When I have arguments with the voices inside my head on this subject, they tend to ask me what business it is of mine, my last point notwithstanding. If I want some Southerners to stop worrying about a bunch of gays and pregnant women they don't know, and what those gays and women want to do, probably I should stop worrying about a bunch of Southerners I don't know and what they think, although that's a particularly tough Mobius strip from which to find the exit. This issue excepted, though, the voices ask, what is it to me if some minds seemingly got warped by some reverend?

And that's when some doofus GOP Representative steps in to crystalize the issue. Thanks, doofus!

Sunday, November 7, 2010

We've missed you. Have you missed me?

Backstory here: Apparently Sarah Palin's stupid reality show is about to start airing, and someone at Huffington Post was nice enough to watch it so we didn't have to. The incredibly stupid quote that follows is the incredibly stupid Palin on her seemingly stupid family's reaction to writer Joe McGinniss's moving in next door while working on a book about her: They put up a fence, prompting Palin to wane poetic. Now she's explaining that they otherwise would have had to stop doing whatever they were doing before, which, wouldn't you like to know, amiright? Anyway, Palin, big thinker that she is, is ready to lead again, with the help of her magic fence:
"I thought that was a good example, what we just did," she says. "Others can look at it and say oh this is what we need to do to secure our nation's border."

Because, you know, it's the same thing.

Friday, August 20, 2010

Dear bigots

Thank you for voicing all of your stupid opinions on the 'Ground Zero Mosque' that is not a mosque, or at Ground Zero, or a hell a lot of your business. Those of us who actually work with or are friends with Muslims have really enjoyed being embarrassed by our more 'patriotic' fellow citizens. If you'd like to give Muslims, gays, and your other frequent targets a break, I will volunteer for a return to the good old days, and some tried and true Jew baiting.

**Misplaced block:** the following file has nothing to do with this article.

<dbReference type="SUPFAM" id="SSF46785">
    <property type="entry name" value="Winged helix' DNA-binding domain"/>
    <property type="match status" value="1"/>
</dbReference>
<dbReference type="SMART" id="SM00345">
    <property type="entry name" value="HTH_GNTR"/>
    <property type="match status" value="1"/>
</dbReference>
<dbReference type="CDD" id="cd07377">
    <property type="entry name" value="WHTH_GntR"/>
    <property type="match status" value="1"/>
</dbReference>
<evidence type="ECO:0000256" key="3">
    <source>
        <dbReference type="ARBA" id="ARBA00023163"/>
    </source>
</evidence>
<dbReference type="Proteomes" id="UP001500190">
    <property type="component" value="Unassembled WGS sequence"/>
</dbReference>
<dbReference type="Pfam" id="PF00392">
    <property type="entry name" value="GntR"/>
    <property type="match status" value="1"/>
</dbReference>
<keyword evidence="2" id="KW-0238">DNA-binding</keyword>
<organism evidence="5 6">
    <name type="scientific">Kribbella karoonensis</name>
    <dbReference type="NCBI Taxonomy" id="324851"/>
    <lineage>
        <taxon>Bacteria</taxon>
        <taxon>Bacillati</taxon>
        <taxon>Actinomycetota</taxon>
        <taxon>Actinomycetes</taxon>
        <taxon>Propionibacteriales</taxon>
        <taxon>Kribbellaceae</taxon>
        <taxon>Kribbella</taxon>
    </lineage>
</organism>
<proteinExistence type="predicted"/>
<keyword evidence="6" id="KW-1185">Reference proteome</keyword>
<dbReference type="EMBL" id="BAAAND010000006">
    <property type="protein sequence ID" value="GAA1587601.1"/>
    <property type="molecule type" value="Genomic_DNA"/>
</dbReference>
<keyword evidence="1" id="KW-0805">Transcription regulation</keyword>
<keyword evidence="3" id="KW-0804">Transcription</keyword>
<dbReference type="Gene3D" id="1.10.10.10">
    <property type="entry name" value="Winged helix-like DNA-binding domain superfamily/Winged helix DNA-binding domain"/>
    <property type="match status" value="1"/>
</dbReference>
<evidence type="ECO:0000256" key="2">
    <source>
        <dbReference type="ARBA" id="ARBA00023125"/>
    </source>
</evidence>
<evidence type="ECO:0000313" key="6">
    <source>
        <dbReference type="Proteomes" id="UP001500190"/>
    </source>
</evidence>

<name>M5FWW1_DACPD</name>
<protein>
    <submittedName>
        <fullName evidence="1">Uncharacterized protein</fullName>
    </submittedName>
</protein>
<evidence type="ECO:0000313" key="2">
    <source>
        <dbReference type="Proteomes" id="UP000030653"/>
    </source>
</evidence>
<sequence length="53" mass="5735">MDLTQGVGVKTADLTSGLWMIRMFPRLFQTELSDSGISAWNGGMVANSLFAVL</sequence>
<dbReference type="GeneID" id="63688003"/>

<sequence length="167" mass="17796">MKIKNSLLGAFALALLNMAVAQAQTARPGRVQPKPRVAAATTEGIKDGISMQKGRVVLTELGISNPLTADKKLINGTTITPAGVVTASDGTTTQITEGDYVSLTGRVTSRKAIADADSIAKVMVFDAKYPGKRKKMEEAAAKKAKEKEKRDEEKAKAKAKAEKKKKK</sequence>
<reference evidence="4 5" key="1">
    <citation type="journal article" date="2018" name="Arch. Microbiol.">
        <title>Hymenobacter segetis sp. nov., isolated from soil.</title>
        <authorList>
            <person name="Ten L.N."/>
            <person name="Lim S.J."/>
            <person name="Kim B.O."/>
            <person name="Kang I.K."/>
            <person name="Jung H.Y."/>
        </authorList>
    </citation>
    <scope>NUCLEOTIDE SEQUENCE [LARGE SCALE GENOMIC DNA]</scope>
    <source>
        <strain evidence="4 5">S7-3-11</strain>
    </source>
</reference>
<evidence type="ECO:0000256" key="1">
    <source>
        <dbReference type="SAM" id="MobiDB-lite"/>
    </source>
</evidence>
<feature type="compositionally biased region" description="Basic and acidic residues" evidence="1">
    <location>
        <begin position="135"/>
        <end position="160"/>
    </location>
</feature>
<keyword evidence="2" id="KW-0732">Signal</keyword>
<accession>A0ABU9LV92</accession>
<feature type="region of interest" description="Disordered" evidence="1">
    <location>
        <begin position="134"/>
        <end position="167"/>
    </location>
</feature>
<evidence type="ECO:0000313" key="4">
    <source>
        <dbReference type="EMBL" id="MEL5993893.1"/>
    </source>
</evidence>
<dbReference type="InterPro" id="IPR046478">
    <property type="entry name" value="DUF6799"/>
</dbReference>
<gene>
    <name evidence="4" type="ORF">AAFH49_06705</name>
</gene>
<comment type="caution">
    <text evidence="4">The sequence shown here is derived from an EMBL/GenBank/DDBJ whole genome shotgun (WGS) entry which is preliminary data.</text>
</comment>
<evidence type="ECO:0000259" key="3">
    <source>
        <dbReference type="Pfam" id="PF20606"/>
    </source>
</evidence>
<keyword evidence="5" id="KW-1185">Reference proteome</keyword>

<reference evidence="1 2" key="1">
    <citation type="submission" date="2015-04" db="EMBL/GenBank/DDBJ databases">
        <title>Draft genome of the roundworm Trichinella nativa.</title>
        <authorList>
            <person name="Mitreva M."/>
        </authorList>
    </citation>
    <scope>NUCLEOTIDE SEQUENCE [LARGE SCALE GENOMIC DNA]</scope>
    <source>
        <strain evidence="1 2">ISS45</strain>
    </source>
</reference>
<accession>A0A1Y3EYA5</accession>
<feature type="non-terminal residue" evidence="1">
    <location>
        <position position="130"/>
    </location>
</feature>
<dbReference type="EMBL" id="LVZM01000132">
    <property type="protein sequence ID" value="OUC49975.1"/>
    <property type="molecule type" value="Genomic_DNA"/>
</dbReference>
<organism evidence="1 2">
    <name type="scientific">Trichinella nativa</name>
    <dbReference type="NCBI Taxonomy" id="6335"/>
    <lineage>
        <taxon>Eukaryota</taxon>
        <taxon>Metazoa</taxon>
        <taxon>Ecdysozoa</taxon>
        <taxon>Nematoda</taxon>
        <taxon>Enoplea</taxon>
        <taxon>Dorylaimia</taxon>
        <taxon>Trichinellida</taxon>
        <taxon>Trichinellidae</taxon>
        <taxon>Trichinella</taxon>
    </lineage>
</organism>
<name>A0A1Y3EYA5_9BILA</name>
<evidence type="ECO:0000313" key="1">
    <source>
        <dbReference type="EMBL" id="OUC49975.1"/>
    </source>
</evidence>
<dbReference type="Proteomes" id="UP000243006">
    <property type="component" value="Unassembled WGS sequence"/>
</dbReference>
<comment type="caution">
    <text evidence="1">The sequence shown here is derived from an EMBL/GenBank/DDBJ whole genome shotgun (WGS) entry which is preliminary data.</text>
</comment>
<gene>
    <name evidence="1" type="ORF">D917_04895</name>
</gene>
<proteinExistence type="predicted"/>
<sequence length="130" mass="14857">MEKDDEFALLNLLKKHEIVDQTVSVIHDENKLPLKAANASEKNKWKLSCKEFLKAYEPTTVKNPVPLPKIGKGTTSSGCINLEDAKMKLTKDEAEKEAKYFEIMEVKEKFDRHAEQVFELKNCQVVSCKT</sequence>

Yer pal

Monday, August 9, 2010

Not a joke

The Polish have this very nice custom, as do some Spanish cultures and no doubt others, where you can tack letters on to a name to make it a diminutive to express affection; Aneta becomes Anetka, for example, the way my wife and her family tack on an -ito or -ita. I think this is something we should adopt here in the U.S. That way, I could call you Anetka to let you know that I'm fond of you, or call you Aneta to let you know I think you're an asshole.

Tuesday, July 13, 2010

A little love and understanding

Let me see if I've got this straight: George Steinbrenner's dead. He was an enormous asshole, I didn't know him, and now he's dead, just like just about everybody else who was ever born. He was a dink who wasn't as important as he thought he was except in a very small sphere, and even there he wasn't as important as he thought he was except that he wouldn't shut the hell up, the way a tooth you otherwise needn't pay much attention to could suddenly become important by sheer dint of how much it was annoying you. That about cover it?

Sunday, May 30, 2010

Analyses of Frost's Mending Wall from users